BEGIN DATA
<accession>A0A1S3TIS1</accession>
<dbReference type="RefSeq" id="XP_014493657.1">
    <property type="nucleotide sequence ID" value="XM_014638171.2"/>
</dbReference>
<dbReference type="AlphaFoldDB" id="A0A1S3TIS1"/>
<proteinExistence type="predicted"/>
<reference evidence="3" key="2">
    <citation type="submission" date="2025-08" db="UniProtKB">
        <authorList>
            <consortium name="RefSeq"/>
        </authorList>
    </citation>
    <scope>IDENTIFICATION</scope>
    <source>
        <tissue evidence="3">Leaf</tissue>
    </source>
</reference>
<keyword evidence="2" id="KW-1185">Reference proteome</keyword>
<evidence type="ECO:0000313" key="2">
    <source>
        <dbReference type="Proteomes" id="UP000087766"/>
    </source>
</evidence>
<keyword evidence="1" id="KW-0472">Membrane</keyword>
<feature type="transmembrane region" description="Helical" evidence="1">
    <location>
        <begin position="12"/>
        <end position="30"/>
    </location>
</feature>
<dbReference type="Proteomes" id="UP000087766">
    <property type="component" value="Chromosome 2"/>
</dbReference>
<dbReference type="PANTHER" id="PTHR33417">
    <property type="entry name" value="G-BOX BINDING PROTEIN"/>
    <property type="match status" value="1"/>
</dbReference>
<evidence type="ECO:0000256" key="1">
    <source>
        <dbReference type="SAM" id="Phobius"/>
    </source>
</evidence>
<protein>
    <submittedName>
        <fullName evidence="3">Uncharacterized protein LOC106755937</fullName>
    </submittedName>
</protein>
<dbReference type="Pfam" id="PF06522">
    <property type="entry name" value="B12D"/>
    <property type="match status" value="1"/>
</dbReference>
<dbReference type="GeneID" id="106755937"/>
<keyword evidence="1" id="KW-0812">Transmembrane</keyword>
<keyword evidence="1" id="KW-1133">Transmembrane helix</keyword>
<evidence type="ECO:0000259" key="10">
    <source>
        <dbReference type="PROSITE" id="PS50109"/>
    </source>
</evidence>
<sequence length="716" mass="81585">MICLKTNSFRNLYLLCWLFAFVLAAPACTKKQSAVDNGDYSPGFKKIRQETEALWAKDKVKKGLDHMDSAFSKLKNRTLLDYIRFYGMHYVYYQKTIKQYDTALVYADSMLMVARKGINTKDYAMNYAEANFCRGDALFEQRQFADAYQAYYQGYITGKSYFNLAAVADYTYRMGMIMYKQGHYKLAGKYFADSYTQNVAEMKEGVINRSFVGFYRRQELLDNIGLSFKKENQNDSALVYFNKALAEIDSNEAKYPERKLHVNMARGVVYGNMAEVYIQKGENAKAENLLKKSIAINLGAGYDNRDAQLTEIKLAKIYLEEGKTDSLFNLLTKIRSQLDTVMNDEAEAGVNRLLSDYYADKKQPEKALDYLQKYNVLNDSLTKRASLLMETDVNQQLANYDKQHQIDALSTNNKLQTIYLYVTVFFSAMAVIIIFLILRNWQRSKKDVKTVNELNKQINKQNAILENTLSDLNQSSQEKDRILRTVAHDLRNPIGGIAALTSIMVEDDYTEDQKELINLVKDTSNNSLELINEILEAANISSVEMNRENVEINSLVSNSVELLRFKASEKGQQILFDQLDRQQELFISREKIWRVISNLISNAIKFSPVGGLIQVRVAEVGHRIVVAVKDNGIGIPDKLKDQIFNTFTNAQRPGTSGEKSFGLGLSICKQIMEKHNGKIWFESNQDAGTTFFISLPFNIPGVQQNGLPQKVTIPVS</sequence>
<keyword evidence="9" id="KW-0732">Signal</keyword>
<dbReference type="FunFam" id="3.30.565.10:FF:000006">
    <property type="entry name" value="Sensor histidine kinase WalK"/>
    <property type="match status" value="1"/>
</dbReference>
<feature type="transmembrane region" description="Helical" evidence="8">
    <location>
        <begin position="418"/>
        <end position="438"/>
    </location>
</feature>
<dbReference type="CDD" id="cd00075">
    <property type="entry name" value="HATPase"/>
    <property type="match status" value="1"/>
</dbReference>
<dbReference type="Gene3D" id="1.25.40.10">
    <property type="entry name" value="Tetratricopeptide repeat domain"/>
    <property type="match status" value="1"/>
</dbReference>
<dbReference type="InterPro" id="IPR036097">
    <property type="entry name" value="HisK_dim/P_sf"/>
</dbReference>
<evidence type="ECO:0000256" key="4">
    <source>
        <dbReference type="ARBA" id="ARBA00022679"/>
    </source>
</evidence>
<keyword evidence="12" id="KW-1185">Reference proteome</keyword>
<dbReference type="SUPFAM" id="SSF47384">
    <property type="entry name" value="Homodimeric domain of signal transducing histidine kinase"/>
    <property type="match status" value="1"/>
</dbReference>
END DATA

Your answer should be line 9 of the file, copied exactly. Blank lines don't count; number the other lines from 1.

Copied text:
        <authorList>